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NASA is hiring folks willing to self-quarantine in preparation for new missions to Mars and the Moon

Do you have eight months to spare?

Anna Rahmanan
Written by
Anna Rahmanan

Given our current familiarity with the effects of quarantine, this new job ad from the National Aeronautics and Space Administration (NASA) might actually sound intriguing: the agency is looking to hire "highly motivated U.S. citizens" willing "to live together with a small crew in isolation for eight months in Moscow, Russia." 

The participants will be involved in a simulation study "that will help NASA learn about the physiological and psychological effects of isolation and confinement on humans in preparation" for upcoming missions to the Moon and to Mars. We already feel qualified.

Here are the requirements: you must be between 30 and 55 years of age, speak fluent Russian and English, have an M.S., a PhD., an M.D. or a certificate of completion of military officer training. If you've only got a Bachelor's degree and "other certain qualifications" (including professional experience in the field) don't despair: you're also an eligible candidate.

As for what to expect when actually chosen: you'll be living in conditions similar to the ones that crews endure when flying off to space.

"A small international crew will live together in isolation [...] conducting scientific research, using virtual reality and performing robotic operations among a number of other tasks during the lunar mission," reads the official job description, which also calls out the 2019 four-month-long study that this new project will be based on. "The research will be conducted to study the effects of isolation and confinement as participants work to successfully complete their simulated space mission."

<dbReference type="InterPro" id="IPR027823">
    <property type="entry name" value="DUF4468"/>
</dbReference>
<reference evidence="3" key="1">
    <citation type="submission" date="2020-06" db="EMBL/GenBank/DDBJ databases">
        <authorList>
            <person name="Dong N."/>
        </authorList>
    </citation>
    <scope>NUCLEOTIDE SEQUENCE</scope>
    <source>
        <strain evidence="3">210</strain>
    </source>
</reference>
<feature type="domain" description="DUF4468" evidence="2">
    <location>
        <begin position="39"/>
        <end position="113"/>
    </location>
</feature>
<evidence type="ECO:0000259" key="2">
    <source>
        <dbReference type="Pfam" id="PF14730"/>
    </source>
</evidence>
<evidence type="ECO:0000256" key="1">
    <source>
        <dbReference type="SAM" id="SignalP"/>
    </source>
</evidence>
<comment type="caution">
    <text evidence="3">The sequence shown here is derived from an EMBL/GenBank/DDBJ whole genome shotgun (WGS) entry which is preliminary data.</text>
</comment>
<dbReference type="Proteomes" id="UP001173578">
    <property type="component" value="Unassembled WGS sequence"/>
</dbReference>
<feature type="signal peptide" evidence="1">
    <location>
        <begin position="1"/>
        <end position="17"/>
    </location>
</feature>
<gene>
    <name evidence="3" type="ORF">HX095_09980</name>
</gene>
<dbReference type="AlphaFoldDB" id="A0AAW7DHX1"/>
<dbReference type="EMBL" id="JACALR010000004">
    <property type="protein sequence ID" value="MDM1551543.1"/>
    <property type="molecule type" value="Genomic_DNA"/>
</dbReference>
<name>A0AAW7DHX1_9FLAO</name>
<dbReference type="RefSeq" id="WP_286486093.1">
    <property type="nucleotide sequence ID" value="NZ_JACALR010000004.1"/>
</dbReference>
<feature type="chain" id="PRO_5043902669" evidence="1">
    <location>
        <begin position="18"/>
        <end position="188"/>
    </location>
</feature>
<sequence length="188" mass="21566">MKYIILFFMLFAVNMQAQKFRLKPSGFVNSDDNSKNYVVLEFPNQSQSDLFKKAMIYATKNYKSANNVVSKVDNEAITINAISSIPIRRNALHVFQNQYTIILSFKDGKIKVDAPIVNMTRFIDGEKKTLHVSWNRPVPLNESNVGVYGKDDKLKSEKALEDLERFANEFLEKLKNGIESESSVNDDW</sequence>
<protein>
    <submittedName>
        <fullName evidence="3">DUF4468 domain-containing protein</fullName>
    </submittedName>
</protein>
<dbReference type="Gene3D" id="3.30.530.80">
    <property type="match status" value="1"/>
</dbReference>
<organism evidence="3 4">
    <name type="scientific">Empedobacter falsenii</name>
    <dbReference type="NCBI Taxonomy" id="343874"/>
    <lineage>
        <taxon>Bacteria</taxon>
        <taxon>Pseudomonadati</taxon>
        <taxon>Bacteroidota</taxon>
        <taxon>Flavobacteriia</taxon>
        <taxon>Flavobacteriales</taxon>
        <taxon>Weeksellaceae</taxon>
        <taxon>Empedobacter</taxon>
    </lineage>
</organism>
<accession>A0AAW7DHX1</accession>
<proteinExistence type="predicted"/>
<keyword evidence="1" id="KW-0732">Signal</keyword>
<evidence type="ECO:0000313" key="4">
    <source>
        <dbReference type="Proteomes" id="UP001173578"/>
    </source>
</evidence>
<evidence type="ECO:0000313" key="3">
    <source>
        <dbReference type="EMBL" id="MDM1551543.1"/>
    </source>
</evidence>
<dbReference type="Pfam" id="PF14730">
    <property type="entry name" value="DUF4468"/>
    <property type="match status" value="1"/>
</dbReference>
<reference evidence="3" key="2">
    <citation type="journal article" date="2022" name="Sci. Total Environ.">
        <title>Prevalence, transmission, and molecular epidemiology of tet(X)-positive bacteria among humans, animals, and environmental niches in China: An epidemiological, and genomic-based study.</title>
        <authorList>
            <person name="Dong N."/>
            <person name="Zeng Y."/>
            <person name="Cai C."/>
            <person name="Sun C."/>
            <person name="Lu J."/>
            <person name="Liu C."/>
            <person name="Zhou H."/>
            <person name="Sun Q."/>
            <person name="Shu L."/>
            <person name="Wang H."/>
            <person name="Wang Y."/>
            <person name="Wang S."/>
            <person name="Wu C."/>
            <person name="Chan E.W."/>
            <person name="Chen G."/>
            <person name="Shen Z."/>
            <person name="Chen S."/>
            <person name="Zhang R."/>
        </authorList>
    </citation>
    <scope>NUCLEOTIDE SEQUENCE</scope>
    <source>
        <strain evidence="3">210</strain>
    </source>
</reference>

Needless to say, chosen candidates will have to quarantine for two weeks before the start of the study, whether they feel any COVID-19 symptoms or not. What's an additional two weeks given the overall length of the study, after all?

The space agency hasn't divulged how many "crew" members it is looking to study or how much candidates will be paid. What we do know is that the compensation will depend on participants' previous association with NASA as an employee, contractor or none of the above.

Dare we say this is one of the coolest jobs we've heard about in the past few months? To apply and read more about it, click here. Good luck, future semi-astronauts! 

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